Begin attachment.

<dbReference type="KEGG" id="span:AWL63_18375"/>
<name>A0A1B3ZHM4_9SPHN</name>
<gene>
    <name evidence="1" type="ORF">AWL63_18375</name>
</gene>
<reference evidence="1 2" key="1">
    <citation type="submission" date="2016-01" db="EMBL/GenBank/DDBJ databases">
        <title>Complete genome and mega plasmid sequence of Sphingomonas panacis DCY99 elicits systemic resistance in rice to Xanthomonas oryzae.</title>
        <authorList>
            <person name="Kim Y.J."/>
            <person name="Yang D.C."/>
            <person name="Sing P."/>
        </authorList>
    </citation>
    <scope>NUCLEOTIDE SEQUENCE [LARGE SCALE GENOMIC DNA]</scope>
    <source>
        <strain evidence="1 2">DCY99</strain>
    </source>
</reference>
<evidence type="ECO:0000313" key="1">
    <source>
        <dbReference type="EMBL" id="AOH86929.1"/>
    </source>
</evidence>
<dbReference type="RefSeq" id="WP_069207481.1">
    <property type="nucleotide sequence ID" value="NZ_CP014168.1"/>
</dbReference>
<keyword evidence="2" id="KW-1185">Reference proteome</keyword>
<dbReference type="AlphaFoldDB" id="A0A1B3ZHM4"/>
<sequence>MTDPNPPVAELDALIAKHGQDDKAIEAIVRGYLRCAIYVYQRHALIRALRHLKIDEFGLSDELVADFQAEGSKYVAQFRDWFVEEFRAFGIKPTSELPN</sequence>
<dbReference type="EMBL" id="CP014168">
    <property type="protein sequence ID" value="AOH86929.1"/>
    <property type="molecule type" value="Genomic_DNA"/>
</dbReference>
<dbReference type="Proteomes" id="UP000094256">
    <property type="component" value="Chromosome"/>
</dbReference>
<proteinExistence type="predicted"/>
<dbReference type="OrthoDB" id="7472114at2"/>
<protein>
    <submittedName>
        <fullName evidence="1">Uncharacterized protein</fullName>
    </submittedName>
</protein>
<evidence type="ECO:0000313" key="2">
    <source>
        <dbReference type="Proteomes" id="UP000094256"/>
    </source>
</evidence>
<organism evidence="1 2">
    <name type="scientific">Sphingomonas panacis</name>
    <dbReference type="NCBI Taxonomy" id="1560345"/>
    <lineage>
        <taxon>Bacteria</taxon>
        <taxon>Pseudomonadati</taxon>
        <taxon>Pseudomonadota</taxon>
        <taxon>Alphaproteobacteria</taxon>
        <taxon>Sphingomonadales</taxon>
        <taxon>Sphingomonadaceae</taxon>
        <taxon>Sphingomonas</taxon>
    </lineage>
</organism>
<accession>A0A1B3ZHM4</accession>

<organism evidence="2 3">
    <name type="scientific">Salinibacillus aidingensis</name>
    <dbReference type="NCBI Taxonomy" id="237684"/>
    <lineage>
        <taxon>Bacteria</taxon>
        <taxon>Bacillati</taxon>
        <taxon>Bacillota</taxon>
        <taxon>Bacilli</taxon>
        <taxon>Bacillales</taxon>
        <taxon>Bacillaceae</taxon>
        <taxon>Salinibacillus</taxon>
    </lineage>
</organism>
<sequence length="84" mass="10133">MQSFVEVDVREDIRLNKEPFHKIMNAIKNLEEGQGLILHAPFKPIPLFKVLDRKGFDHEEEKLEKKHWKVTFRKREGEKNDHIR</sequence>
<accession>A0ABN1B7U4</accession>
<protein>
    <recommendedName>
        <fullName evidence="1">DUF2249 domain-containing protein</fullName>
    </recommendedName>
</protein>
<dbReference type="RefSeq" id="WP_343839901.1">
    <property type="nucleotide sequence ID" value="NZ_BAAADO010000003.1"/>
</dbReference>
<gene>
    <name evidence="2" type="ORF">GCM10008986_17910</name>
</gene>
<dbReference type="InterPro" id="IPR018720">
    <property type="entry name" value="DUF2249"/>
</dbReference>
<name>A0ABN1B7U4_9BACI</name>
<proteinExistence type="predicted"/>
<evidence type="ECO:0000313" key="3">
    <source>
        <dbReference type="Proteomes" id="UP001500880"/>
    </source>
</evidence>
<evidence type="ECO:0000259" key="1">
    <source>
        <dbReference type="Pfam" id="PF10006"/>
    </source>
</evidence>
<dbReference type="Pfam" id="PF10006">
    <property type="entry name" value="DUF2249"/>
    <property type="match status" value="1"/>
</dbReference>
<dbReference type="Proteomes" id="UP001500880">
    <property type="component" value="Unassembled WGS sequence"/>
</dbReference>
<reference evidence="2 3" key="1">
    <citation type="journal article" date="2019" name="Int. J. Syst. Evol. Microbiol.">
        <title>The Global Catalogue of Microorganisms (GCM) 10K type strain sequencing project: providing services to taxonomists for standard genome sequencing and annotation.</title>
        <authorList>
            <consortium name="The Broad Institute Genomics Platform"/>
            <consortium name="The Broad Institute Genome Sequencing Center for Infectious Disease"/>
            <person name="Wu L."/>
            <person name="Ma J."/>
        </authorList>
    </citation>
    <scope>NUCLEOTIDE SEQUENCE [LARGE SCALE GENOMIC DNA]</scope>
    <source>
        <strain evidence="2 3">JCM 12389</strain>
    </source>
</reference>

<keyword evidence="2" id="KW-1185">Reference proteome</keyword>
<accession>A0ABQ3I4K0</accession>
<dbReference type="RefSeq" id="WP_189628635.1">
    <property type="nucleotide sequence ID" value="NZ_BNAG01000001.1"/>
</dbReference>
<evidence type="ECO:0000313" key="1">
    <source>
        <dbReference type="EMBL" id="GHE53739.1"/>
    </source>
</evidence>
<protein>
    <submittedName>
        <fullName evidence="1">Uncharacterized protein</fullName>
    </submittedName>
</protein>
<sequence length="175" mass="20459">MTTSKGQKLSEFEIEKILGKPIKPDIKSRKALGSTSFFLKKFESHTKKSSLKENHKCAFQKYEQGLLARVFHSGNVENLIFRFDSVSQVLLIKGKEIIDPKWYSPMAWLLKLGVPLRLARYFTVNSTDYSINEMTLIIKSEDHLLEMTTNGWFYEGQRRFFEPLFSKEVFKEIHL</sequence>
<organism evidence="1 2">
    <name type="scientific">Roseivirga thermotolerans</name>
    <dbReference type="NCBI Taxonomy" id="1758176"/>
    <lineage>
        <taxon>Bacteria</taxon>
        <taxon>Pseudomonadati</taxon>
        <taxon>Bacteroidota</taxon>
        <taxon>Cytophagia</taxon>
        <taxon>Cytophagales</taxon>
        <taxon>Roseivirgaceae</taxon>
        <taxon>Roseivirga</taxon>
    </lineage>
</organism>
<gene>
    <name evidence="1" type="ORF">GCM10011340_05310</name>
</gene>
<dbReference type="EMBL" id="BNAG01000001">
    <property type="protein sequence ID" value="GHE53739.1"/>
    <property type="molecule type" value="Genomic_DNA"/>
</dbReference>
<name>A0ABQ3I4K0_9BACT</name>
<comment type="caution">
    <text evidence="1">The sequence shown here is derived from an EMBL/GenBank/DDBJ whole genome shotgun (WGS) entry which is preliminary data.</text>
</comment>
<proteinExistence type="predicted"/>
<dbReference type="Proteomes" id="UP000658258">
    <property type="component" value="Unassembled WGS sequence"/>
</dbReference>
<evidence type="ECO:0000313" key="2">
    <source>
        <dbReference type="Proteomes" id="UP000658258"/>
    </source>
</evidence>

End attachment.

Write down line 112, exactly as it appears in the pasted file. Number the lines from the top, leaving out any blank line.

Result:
<reference evidence="2 3" key="1">